The desire to bring the outside in remains a strong interior trend, here are 9 ways to introduce natural materials into your scheme

Enhancing your home with natural materials can introduce earthy colors and rustic textures that can boost our well-being. Designers reveal how best to bring the outdoors in

(Image credit: Helen Cathcart/Kensington Leverne/Joseph Bradshaw)

Many of us feel a great sense of connection to nature and the outdoors. The strong link between being outdoors and positive mental health has been proven, and for a lot of us, nature is what we seek out when we feel frazzled by the challenges of daily life.

This might explain why more of us are embracing natural elements in our interior design schemes, opting for earthy palettes rich with rustic textures and characterized by organic building materials like stone, plaster, and wood.

Helping to create a grounding and relaxing space, taking inspiration from the beauty of the outdoors for our home decor ideas will create a home that will feel utterly timeless.

9 ways to introduce natural materials into your decor scheme

We spoke to a host of interior design experts about how they incorporate natural elements into their projects and the effect they can have on a space. Here's what they had to say.

1. Keep pretty plaster uncovered

living space with fireplace and off white walls and exposed wooden beamed ceiling

(Image credit: Janey Butler Interiors)

Clay plasters have been used in the building of homes for thousands of years but today decorating with plaster is seeing a resurgence in popularity.

The reason is twofold. Aside from their characterful finish, using unfired clays and sands is a more sustainable alternative to gypsum plaster and paint – it allows buildings to breathe and absorb indoor humidity.

Also, left exposed and unpainted they lend an on-trend muted, cloudy aesthetic. Interior designer Janey Butler used a product from Clayworks for the walls of this sitting room in a 16th-century Cotswolds barn which she worked on. At the center is a stunning reclaimed French limestone fireplace.

2. Introduce antique wooden furniture

living space with light green walls and antique wooden chairs and wooden floors and sidetable and rug

(Image credit: Paul Whitbread)

Stripping back layers to reveal the construction of any historic property will bring its original building materials to the foreground. ‘Here, both antique chairs have been deconstructed to show the craftsmanship in their upholstery,’ says interior designer Anna Haines who worked on this house near Bath in the UK.

‘The bones of the house are so beautiful we wanted to reflect this with the construction of the furniture.’ A vintage Tabriz rug from Farnham Antique Carpets adds a further layer of faded grandeur to the room.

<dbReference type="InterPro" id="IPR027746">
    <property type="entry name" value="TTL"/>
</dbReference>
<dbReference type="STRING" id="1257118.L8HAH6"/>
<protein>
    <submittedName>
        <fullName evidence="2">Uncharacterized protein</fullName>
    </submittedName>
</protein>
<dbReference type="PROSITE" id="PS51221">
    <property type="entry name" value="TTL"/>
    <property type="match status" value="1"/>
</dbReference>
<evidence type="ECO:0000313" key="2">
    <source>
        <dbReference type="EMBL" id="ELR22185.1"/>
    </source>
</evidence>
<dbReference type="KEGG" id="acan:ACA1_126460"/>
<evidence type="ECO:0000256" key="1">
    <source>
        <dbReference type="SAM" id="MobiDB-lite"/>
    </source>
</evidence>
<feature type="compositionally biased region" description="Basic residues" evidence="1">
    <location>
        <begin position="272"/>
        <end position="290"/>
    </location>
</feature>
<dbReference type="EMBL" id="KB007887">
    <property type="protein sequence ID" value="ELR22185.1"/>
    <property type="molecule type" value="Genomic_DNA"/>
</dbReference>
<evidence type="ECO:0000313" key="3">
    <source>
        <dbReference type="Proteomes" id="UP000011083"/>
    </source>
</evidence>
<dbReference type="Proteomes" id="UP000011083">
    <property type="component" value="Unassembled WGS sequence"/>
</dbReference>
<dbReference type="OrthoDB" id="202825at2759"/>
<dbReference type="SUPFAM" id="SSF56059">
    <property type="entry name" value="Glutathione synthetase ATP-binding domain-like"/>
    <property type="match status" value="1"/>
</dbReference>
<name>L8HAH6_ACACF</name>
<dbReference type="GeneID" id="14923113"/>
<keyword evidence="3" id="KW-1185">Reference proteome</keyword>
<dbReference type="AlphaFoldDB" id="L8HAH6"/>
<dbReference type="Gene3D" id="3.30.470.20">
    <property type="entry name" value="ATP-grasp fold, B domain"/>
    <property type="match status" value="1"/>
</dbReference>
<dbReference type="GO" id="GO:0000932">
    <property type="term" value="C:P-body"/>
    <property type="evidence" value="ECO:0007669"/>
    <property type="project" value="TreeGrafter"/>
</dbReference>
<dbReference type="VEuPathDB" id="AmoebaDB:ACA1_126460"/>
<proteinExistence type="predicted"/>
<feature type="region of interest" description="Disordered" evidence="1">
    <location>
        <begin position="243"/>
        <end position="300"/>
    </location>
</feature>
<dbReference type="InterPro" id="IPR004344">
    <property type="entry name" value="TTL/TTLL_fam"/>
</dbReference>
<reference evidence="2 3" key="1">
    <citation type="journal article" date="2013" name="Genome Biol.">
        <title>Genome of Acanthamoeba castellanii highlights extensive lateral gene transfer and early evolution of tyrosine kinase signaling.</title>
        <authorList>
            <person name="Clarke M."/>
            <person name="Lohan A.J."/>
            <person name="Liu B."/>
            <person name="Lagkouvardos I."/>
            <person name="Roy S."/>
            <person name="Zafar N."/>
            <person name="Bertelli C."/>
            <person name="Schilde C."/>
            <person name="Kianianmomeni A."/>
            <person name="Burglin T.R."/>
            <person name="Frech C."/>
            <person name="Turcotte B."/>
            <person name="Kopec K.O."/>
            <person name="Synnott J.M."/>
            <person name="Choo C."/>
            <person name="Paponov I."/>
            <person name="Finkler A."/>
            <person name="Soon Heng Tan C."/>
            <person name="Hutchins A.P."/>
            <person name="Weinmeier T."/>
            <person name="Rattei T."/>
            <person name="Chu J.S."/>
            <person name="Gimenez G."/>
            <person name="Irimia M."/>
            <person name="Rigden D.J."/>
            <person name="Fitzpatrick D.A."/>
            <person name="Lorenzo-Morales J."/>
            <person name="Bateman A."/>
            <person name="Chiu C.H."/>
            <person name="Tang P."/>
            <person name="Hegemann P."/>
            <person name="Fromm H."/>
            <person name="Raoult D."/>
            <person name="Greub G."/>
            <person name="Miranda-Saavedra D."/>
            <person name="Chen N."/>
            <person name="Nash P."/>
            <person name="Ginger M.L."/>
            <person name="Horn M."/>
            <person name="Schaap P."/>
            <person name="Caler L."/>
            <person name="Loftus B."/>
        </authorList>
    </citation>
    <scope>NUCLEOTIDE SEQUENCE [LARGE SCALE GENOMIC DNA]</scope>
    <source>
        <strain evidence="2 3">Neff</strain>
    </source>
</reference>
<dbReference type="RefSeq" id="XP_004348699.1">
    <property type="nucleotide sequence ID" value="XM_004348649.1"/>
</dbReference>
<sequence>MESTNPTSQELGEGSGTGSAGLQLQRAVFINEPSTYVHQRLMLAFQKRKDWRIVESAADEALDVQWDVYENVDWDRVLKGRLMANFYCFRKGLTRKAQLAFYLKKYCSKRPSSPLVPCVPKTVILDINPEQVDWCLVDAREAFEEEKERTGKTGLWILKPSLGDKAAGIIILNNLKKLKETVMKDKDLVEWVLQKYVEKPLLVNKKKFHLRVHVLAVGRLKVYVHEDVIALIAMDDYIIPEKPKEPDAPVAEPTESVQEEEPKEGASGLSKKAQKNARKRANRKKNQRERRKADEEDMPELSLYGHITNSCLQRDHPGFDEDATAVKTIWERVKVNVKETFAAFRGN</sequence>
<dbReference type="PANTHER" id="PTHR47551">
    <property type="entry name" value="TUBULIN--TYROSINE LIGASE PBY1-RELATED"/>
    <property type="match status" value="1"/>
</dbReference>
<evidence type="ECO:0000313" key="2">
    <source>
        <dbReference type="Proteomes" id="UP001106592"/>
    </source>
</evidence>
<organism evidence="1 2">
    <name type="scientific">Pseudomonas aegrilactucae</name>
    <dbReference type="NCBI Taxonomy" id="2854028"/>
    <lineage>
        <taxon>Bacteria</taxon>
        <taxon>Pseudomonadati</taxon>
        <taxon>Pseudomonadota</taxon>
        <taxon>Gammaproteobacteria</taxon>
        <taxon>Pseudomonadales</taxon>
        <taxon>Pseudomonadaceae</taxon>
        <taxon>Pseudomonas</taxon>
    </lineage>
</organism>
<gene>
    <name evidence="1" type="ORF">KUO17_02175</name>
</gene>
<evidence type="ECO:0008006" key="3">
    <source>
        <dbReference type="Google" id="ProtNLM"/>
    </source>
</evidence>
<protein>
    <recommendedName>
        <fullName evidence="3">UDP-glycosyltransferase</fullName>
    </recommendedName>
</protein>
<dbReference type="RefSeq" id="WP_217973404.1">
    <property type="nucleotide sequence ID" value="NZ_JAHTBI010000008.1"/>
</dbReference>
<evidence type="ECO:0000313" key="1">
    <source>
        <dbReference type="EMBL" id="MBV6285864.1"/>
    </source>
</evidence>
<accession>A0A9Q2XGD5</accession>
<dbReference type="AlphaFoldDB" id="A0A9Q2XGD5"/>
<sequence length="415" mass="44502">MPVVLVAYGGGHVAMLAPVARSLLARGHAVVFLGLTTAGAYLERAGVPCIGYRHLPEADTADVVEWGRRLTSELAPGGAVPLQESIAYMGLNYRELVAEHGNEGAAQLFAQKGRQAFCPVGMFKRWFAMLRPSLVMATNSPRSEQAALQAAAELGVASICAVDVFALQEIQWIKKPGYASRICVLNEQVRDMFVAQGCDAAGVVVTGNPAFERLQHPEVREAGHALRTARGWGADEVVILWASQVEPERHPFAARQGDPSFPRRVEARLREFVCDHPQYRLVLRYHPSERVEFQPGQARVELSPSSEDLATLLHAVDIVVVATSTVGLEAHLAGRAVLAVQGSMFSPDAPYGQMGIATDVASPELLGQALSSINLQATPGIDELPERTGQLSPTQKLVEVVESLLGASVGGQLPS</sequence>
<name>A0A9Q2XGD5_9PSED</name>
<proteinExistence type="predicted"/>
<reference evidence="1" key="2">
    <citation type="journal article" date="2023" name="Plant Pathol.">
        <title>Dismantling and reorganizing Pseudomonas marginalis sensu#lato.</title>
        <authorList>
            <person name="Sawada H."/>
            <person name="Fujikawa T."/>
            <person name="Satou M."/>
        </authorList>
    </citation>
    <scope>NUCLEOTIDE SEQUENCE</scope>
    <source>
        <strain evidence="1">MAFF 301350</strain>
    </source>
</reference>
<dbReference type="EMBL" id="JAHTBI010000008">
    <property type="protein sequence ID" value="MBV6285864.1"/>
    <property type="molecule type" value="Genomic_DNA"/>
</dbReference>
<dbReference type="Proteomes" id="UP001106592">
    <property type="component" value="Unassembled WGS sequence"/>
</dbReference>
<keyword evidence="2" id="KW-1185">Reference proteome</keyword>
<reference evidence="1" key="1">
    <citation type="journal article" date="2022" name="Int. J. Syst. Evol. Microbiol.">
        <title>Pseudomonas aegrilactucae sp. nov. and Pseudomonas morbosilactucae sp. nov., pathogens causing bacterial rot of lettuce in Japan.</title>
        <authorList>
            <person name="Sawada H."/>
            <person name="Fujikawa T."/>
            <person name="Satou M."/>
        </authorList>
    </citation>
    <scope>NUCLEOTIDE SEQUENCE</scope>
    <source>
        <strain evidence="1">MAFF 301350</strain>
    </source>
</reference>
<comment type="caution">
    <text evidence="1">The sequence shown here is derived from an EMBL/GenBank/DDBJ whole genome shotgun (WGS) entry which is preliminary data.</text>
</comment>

We explore how to style antique furniture in our dedicated feature.

portrait of woman sitting on sofa
Anna Haines

Anna Haines has been running her London-based interior design business for over 12 years, working on both residential and commercial projects worldwide.

3. Incorporate colors from the natural world

living room with cream corner sofa and dark walls and stairs in background and rush rug and coffee table

(Image credit: Kensington Leverne)

Colors that are inspired by nature are the perfect companions to furniture and furnishings made of natural wood and materials.

In this sitting room scheme by Albion Nord, the scheme is grounded with earthy green walls, layered with rust-colored curtains and cushions that set off the woven stools, linen sofa, and abaca rug. We look at more green room ideas in our separate piece.

‘Texture and materiality are often a primary focus in our interior schemes,’ explains creative director Ottalie Stride. ‘Rather than using an abundance of bright colors and busy prints, we prefer to use more natural, earthy color schemes and focus on texture and natural materials instead'.

portrait of woman on chair
Ottalie Stride

Ottalie Stride is the creative director of Albion Nord design studio. She used to work as an Interior Designer at Veere Grenney and as a Designer for CPC London.

4. Make nature-inspired motifs a focal point

Dining room with painted floral mural in background and terracotta tiled floors and bistro chairs

(Image credit: Sarah Griggs)

Using materials such as terracotta floor tiles and lime-washed walls goes a long way to achieving that. Here, Tiffany Duggan, founder of Studio Duggan, introduced an extra dimension by commissioning a mural by decorative artist Eugenia Barrios Osborne inspired by wildflowers.